Genesis 27 Commentary
by Brad Boyles
What a story! As a Chicago fan, this is kind of like watching the Green Bay Packers play the New England Patriots. There is no one to root for!
First, we have Isaac. Though a godly man, he seems to make a huge blunder in wanting to bless Esau despite his many character flaws. Could it be that Isaac just loved Esau’s hunting skills and good food? It’s hard to know.
Then we have Rebekah. Though her intentions are good, she advises Jacob to deceive his father. This encouragement on her part is clearly sinful. God didn’t need any help accomplishing His promises, but Rebekah seemed to think the only way it would happen is if she encouraged deception.
The struggles of Esau have been well-documented. In this chapter, we learn of his love for foreign women – something that would paralyze Judah and Israel in their future generations. He also foolishly despised his birthright even though he acts as if it’s important here in Genesis 27. Esau was impulsive and demonstrated an attitude of selfishness.
Finally, we have Jacob. He is the one we want to root for, although, I find it extremely difficult with his continual embracement of deception and trickery.
The bottom line is that everyone in this story operated in their own flesh. This attitude is clearly seen when we consider how they viewed the blessing as something mystical that needed to be grasped in their own human strength. Not one person here has appealed to their faith and trust in God fulfilling His promise. Does this happen today? Oh my! Yes!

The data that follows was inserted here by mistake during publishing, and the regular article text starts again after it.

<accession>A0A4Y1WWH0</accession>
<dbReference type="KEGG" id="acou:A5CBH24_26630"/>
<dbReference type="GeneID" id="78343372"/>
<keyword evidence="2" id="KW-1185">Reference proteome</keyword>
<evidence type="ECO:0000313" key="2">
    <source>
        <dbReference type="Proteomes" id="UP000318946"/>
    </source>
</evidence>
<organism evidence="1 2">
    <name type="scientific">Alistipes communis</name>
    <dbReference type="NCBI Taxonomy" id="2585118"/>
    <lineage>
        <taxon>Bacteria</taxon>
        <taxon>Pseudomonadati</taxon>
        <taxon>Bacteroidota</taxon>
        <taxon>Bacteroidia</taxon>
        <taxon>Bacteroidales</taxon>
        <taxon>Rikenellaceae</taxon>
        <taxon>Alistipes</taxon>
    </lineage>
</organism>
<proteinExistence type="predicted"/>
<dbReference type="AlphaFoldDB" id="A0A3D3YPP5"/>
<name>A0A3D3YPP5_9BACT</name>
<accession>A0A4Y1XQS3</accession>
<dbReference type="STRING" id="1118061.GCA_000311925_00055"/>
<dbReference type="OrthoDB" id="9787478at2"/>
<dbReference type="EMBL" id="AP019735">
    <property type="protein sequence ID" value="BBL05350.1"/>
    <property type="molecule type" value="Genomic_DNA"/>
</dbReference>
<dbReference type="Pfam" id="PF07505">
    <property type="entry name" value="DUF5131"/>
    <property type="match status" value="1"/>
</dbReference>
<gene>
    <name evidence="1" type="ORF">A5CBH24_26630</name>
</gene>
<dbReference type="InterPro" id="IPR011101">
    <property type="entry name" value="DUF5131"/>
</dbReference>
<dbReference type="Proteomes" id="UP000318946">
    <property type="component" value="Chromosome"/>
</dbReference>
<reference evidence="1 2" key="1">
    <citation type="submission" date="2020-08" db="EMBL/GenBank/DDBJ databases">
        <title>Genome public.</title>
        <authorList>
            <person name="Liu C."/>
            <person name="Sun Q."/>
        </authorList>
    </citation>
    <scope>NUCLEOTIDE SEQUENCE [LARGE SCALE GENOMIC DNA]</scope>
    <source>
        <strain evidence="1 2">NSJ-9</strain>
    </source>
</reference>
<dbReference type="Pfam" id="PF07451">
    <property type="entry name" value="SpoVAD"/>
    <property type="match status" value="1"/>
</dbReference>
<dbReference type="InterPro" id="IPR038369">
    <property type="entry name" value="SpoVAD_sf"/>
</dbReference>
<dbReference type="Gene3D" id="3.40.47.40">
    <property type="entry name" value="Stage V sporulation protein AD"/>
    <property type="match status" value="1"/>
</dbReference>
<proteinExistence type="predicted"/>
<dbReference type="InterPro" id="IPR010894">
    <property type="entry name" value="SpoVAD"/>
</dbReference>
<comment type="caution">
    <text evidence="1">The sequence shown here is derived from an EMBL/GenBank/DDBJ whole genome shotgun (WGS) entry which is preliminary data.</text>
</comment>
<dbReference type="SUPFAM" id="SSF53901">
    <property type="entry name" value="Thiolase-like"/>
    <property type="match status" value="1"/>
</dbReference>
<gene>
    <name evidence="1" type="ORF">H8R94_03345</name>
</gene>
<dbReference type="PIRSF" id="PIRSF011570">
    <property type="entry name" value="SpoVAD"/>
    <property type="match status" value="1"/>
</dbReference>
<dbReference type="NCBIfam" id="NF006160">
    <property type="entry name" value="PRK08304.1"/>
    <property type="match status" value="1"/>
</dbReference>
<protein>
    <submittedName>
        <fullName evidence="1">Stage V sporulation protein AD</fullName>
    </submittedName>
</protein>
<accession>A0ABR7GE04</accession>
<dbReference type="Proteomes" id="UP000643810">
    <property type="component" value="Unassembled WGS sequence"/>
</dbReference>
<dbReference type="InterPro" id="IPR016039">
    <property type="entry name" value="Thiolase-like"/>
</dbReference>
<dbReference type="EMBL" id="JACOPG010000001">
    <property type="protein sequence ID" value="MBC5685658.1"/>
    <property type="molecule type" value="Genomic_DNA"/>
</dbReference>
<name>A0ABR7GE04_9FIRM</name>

Just consider how many times we have used God’s name to justify bad behavior with good intentions. Sadly, I am guilty. How many churches have been destroyed by lies that were an attempt to bring justice? How many relationships have imploded because truth was spoken in hate? How many times have we fallen victim to believing that God endorses our good-intentioned deception?
“There are similar events in all lives when we take some irrevocable step under the sway of evil passion, and it affects the whole future. There is “no place for repentance”-i.e., no opportunity of altering the decisive effect, of that act. See Heb 12:17. We may obtain some lower and inferior blessing, as Esau did, acquiring something of the fatness of the earth and the dew of heaven, living by our sword, and finally, after long years, shaking the yoke from our neck, but we can never be what we might have been! We can never undo that moment of sowing to the flesh. See Gal 6:7-8.” F.B. Meyer